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I'm Avital.

You want a present, peaceful and playful family life? I'm here to help you make that a reality.

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Call Out Culture is Toxic

As I stood in the corner, my heart pumping hot tears, trickling down my flushed cheeks, the visceral feeling of shame ran through my body. All eyes were on me. I had been singled out.

This is a memory of first grade. I was too chatty in class (if you can believe it!) My teacher decided to tell me to stand in the corner. 

I spent no time thinking about how I should have been quieter and spent all the time feeling ashamed, wronged, and hard done by. 

Were You Ever Yelled At As A Kid?

Did your parents ever punish you, yell at you, humiliate you, or shame you in front of other people? Can you connect to that experience of what it’s like to be singled out from the crowd? With that feeling of deep shame that goes along with being publicly called out?

If so, my new video is for you.

Callout Culture Video

Call out culture is toxic and in today’s video, we discuss how calling people out for any incorrect behaviors, opinions, or actions that they may have taken has spread like a wildfire.

Let’s discuss what’s going on and what we can do instead.



Be the first to check out:

Harmonize, Communicate & Connect
(Even With People You Completely Disagree With)


We Are Living in a Cancel Culture

We live in a cancel culture where we feel very free to criticize other people in front of others, and where we feel it’s okay to bypass all of the systems that we have in place – for example, being innocent until proven guilty.

Public shaming has been outlawed as a form of punishment. It’s commonly thought to be a cruel and unusual punishment that has such dire psychological consequences to people that it shouldn’t be used.

Though there seems to be a fascination that we all have… somewhere deep in our psyche… with seeing somebody successful meet misfortune. That’s what tabloid magazines are all about right?


Have You Contributed to the Call Out Culture Toxic Behaviors?

Call out culture toxic behaviors often begin in the home, but not in the ways we suspect.

When I do coaching with couples, we often talk about one specific scenario because one fight about who does the dishes is often going to hold within it, all of the pieces that are true for them on the macro level. 

How we wake up in the morning, how we greet our children, how we manage our time,  how we spend our money, how we use our words… all of this ultimately builds together and creates how we are, what we do, what our whole life is comprised of.


A quote relating to call out culture that says "How we spend our days is of course how we spend our lives."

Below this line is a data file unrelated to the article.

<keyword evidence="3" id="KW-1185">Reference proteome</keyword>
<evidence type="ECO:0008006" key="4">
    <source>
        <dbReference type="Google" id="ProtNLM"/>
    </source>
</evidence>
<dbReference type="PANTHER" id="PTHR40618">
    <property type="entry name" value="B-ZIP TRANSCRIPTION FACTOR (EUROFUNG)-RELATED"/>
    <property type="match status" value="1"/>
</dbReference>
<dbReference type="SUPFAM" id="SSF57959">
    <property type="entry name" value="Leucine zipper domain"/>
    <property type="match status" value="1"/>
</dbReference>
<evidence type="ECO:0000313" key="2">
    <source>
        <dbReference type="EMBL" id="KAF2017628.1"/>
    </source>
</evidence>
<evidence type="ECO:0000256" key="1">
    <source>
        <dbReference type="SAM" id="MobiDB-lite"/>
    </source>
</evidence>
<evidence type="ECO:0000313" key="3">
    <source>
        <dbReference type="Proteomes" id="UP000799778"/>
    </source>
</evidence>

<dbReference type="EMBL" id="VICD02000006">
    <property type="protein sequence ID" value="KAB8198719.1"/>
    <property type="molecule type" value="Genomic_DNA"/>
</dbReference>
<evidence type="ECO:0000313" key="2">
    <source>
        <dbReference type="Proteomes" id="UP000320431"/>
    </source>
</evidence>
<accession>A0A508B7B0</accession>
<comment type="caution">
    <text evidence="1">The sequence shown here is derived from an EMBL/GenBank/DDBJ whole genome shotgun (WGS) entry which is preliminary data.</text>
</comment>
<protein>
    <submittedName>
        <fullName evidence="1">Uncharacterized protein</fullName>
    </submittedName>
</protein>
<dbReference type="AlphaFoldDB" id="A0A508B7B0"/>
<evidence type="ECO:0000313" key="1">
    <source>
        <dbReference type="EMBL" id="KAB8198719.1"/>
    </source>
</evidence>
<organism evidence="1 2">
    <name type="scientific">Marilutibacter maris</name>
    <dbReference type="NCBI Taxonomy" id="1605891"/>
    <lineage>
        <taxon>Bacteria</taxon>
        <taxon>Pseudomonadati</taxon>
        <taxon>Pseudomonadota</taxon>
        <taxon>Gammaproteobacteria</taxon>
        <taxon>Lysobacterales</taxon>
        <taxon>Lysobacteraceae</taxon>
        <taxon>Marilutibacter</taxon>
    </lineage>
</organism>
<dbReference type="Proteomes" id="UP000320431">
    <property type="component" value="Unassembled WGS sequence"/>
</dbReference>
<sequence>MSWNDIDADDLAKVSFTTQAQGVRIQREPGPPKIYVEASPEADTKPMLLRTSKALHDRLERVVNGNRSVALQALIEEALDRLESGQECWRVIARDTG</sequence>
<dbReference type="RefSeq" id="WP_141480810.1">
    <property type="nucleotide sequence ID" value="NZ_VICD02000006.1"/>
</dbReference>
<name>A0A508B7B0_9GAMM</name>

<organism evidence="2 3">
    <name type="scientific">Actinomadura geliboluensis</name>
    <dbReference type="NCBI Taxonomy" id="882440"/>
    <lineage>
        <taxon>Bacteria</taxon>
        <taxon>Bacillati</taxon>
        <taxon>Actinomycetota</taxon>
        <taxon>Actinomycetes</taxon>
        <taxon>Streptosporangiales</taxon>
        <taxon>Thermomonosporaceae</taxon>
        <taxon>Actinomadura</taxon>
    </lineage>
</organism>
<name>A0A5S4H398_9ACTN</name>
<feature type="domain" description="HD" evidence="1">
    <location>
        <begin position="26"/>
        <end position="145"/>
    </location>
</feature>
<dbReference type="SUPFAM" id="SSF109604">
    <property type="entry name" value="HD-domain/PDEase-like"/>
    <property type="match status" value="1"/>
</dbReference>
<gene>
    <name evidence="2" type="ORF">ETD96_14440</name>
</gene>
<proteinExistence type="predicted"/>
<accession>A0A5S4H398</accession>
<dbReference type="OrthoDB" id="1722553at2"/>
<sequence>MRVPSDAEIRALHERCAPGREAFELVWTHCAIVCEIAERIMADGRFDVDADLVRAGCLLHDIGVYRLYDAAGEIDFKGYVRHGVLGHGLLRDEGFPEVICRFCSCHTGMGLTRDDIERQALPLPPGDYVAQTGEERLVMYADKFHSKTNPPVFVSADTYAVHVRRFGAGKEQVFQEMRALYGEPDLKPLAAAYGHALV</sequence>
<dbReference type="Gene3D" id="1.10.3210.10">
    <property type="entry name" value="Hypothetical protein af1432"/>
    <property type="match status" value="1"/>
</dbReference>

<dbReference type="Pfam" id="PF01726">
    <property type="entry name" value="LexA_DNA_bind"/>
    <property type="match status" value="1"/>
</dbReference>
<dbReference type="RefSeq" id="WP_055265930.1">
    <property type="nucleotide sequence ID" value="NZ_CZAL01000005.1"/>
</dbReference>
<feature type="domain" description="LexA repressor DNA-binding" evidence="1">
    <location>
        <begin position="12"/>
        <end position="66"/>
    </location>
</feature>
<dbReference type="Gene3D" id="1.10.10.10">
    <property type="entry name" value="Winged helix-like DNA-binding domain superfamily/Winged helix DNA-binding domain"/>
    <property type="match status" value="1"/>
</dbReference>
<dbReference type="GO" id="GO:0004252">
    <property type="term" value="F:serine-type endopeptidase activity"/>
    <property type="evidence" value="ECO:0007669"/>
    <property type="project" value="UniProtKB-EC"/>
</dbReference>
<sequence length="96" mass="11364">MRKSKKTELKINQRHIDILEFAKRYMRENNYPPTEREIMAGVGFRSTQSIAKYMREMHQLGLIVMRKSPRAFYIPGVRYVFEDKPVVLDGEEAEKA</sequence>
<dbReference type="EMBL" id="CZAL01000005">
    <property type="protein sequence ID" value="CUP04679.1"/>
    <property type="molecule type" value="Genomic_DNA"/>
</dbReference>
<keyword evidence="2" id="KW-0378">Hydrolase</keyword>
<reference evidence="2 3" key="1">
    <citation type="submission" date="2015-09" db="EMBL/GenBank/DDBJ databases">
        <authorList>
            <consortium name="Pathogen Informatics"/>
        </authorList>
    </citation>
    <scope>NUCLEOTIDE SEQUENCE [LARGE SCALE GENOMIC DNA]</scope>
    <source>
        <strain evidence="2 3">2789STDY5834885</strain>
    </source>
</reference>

What’s True in the Micro is Typically True in the Macro

If we look down to the micro-level, we can see that how we talk to ourselves in our own head can influence:

…how we talk to our partners

…how we talk to our children

…how we then approach neighbors, friends, extended family, community, country, the universe,  and strangers on the internet.


Let’s Specify the Call Out Culture Definition

The call out culture definition, the way I see it, is when people call someone out. You’ve heard this term – calling someone out for something that they’ve said or done (basically telling them that they’re wrong, telling them they’ve made a mistake and doing so in front of others where others can see, participate and join in.)

We see it on Twitter, on Facebook, on blogs, people making videos…

And it goes to really strange extents where people actually think that they are doing some kind of favor for this person. They’re enacting emotional labor on this person’s behalf. They feel they should be thanked. They are somehow being of service.


What Child Psychology Tells Us About Public Shaming

Why do some believe you shouldn’t yell, shame, and punish children, but have no problem doing it to adults?


If we don’t think that shaming and humiliation is a good tactic to use for behavior change in children, I’m not sure where we get the idea that that’s a good tactic to use for behavior change in adults.


What child psychology tells us about using shaming tactics is that when we call out a child in front of others for doing something, no matter how calm and polite we are, it triggers the shame mechanism.

When we call out a child in front of others, typically they won’t be able to listen to the actual message of, say, “hitting hurts, it is not okay to hit.” 

When a child feels ashamed, what they hear is, “You’re bad. I don’t like you. Nobody likes you. Something is wrong with you.”


The Unrealistic Expectations of Call-Out Culture

What I see online is people call out someone and have this unrealistic expectation that the person should listen, should take it all in, reflect on what they’re saying, and should even thank them for it.

That’s just not how human brains work!

None of us are quite that evolved and mature. If you tell us, in the public arena, that there’s something wrong with us, we will feel hard done by because that is a shaming tactic and shame doesn’t help in eliciting behavior change in the way that we want.

Shame only creates distance, defense, and revenge mechanisms. It doesn’t create introspection and reflection and someone saying, “You know what? This is so interesting. Thank you for helping me. I’d like to grow.”


So What Should We Do When We See or Hear Something We Don’t Like?  

A lot of people think they’re coming from a place of love, caring, and respect. Thinking they are somehow bettering the world. But that’s not usually true.

Remember, there’s a difference between criticism and critique.

When someone is doing something to truly help you because they care and they think the feedback will be helpful, it won’t come from a place of self-righteousness. There’s no smug satisfaction in seeing you suffer.

Here’s what we can do when we see or hear something we don’t like: